News

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  • Stem Cells Australia 2016 Annual Report now available
    24 April 2017
    During 2016 SCA’s research teams continued to expand their outstanding record of contributions to both basic and applied stem cell biology, including a remarkably diverse publications portfolio which included over 150 publications, a major collaborative initiative formed with Bioplatforms Australia and significant recognitions and honours from prestigious societies, to name a few. Click here to download our latest Annual Report.
  • Examining the dynamics that drive and sustain stem cell tourism
    20 April 2017
    A new book addressing the complex forces that shape and perpetuate a market for commercial stem cell treatments was launched at the Kathleen Syme Library in Carlton on 18 April. Entitled, Stem Cell Tourism and the Political Economy of Hope, and published by Palgrave MacMillan the book is a culmination of seven years of work undertaken by a team of interdisciplinary researchers from the University of Melbourne and Monash University.
  • New study doubles estimate of functional genes in our genome
    06 March 2017
    A group of researchers from Japan and Australia have completed a landmark study where they revealed that long non-coding RNAs, a poorly understood and highly controversial class of genes, may link with major diseases, including inflammation and cancer.
  • Start-up makes quick work of cellular experiments
    03 February 2017
    Start-up company Scaled Biolabs Inc is changing the way researchers around the world conduct manual cellular experiments and accelerating discoveries in biology by providing novel devices that enable 1000’s of experiments to occur simultaneously.
  • Alternate facts and Australian stem cell research
    02 February 2017
    In The Australian of 30 January, Angela Shanahan did her part to welcome in the Trump era with a tirade replete with a bizarre collection of “alternate facts” regarding stem cell research. The piece was ostensibly a reply to media criticism of the public relations campaign in support of the award of Australian of the Year to stem cell researcher Alan Mackay-Sim. However, Shanahan’s article swiftly morphed into an incompetent rehash of tired old arguments concerning the use of human embryos in stem cell research. The suppositions and conclusions in the article are at best ill-informed and out of date, and at worst complete misrepresentations of reality. They invite refutation.
  • New leadership appointments to Stem Cells Australia initiative
    30 January 2017
    Professor Melissa Little has been named the new head of the Stem Cells Australia initiative. Professor Little is based at the Department of Pediatrics, University of Melbourne and the Murdoch Childrens Research Institute and brings a wealth of experience to the role, with a strong vision for the future of Australian science in this important area of medical research. Professor Christine Wells, Director of the University of Melbourne’s Centre for Stem Cell Systems will be joining Professor Little as Deputy Program Leader of Stem Cells Australia.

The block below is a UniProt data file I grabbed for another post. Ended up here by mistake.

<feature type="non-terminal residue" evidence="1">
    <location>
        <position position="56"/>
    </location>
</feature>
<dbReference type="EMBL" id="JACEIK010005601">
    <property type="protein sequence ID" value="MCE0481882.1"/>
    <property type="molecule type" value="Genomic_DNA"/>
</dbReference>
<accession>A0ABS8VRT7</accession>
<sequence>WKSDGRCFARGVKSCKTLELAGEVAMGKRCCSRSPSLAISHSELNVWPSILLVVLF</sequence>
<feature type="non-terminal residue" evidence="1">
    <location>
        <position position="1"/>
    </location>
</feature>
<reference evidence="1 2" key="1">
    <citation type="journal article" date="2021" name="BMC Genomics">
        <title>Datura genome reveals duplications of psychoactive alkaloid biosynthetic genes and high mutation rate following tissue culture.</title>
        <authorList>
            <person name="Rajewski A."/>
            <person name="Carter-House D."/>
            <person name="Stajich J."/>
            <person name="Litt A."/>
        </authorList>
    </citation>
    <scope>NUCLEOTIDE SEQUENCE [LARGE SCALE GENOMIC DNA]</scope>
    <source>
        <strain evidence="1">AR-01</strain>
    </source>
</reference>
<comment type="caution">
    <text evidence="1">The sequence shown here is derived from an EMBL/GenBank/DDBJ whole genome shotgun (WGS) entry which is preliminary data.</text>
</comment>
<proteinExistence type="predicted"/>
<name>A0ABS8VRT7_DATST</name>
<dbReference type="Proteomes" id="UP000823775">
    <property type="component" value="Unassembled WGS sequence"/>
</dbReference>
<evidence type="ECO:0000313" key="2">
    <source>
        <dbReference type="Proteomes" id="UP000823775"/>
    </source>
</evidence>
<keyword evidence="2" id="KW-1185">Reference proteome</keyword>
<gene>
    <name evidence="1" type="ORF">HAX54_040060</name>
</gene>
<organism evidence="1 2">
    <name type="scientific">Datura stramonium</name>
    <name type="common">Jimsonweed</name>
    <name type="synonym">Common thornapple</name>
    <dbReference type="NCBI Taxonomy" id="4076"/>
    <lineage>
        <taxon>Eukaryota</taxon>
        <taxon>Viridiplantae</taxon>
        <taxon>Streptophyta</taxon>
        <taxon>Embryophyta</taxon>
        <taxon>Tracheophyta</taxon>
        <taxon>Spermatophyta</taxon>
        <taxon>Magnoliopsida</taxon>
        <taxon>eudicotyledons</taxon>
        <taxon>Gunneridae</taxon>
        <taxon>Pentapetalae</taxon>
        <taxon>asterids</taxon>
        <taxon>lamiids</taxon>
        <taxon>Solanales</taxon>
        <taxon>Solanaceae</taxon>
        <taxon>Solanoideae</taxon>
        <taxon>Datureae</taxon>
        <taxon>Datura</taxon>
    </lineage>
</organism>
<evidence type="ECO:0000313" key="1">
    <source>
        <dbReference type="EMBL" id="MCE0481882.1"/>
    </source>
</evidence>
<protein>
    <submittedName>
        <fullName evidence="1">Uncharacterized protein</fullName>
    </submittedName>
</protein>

• A fond farewell to Professor Martin Pera
    30 January 2017
    Professor Martin Pera, inaugural Program Leader of the Stem Cells Australia initiative, will be returning to the USA to take-up a position at the The Jackson Laboratory in Bar Harbour, Maine where he will continue his research into the mechanisms that control the growth and fate of pluripotent stem cells.
  • Researcher Perry Bartlett finalist for the Senior Australian of the Year
    30 January 2017
    Stem Cells Australia researcher, Professor Perry Bartlett, was last week named as a finalist in the 2017 Senior Australian of the Year. We congratulate Professor Bartlett on this honour.
  • Shining a light on stem cell therapy to treat gut motility disorders
    30 January 2017
    A new study from the Departments of Anatomy & Neuroscience and Physiology at the University of Melbourne has shown that transplantation of stem cells into the bowel wall has the potential to treat some intestinal motility disorders.
  • The future of stem cells: tackling hype versus hope
    29 January 2017
    Keeping the balance between hope and hype is a difficult one, particularly when there are vulnerable and suffering people relying on the hope medical research offers. New Stem Cells Australia Program Leader Prof Melissa Little puts the future of stem cell research into context.
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